By: Richard Van Camp, Ilustrations by George Littlechild
Set in the Northwest Territories of Canada, Van Camp's contemporary stroy draws from the animal legends and folklore told to him by his elders. Littlechild's bold use of color and perspective perfectly captures the sense of mystery and magic surrounding the strange raven man who teaches the boys meaning of respect for nature.
'With reverence and warmth the author writes and paints his memories of boyhood on a 1930 prairie farm in winter. The narrative is colorful and interesting...the illustrations, one for each of twenty brief flashbacks, are rich in texture and painted in the American folk-primitive style; nearly all are small triumphs which can stand alone.' ---Booklist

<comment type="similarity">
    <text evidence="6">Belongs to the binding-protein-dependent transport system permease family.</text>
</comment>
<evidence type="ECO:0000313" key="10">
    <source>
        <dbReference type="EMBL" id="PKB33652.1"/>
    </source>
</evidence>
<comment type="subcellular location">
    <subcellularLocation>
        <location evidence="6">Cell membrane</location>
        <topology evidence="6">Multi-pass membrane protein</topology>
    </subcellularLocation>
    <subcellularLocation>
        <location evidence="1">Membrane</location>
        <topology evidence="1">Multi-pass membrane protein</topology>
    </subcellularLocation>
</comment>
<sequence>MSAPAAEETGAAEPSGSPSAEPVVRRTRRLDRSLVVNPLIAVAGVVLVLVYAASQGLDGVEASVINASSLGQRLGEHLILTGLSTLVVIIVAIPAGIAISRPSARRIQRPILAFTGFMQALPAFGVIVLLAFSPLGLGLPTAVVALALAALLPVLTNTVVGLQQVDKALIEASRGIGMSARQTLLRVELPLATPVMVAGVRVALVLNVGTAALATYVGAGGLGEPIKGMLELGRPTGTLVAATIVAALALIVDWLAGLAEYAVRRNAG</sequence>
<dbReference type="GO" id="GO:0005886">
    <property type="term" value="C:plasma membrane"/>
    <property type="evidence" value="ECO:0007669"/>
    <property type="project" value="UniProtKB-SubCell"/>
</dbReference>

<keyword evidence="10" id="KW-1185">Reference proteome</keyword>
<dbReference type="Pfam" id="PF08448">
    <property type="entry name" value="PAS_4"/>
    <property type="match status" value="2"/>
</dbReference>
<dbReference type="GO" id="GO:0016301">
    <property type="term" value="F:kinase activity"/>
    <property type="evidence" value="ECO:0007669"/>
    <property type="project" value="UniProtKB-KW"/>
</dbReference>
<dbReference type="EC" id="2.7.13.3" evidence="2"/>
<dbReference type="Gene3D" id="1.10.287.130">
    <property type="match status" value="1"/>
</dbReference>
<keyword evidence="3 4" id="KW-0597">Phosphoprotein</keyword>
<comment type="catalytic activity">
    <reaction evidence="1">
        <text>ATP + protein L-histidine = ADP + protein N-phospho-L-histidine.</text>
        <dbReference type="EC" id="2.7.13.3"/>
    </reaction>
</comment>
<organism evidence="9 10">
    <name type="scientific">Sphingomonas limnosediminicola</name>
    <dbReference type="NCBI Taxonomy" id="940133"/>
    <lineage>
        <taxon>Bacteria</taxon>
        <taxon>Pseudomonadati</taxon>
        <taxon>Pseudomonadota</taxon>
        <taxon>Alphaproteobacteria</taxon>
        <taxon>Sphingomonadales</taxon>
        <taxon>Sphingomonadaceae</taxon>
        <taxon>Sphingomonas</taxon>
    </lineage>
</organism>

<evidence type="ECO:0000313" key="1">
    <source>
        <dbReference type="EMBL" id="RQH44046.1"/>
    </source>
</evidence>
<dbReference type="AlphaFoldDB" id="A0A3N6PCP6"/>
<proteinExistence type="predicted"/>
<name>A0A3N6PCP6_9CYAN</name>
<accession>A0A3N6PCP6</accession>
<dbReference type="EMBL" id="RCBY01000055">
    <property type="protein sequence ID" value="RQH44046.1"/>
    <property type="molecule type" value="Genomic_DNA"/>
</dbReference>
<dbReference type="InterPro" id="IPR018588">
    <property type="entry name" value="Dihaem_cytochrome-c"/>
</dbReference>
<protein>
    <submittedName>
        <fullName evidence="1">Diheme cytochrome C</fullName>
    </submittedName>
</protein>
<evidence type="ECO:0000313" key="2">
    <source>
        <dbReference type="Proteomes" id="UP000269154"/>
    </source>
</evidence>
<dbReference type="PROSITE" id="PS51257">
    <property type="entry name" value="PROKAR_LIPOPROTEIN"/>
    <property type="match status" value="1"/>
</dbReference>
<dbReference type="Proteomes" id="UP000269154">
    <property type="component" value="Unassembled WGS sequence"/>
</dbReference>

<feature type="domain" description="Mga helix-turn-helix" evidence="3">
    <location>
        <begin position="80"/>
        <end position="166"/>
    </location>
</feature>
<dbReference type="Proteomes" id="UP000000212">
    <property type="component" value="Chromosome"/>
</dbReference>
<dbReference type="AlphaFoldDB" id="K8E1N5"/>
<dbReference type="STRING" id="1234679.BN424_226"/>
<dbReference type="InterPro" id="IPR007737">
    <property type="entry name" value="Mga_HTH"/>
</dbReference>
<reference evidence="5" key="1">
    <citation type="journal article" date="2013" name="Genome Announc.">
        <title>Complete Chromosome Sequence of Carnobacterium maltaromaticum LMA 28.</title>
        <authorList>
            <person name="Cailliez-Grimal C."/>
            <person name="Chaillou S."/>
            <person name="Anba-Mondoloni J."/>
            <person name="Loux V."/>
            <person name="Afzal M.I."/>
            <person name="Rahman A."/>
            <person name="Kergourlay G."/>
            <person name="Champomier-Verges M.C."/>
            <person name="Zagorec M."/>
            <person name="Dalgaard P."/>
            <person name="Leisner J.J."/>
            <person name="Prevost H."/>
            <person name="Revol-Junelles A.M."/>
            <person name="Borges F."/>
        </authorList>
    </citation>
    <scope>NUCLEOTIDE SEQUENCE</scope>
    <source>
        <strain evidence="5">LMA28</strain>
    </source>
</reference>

All Our Relatives: Traditional Native American Thoughts about Nature
By: Paul Goble
Through carefully chosen stories from the olden days and art that meticulously reflects traditional designs and colors, Goble provides wonderful insights into the spiritual life of the Plains Indians. His intimate knowledge of their world transports the reader into a vision of the sacred beauty and wisdom that defined traditional Native America.
Amee-Nah ("Lazy") got his name because his club foot keeps him from running or herding sheep with the other Zuni children. In this sixth book in Thomasma's Amazing Indian Children series, readers see Amme-Nah's transformation after surgery and rehabilitation.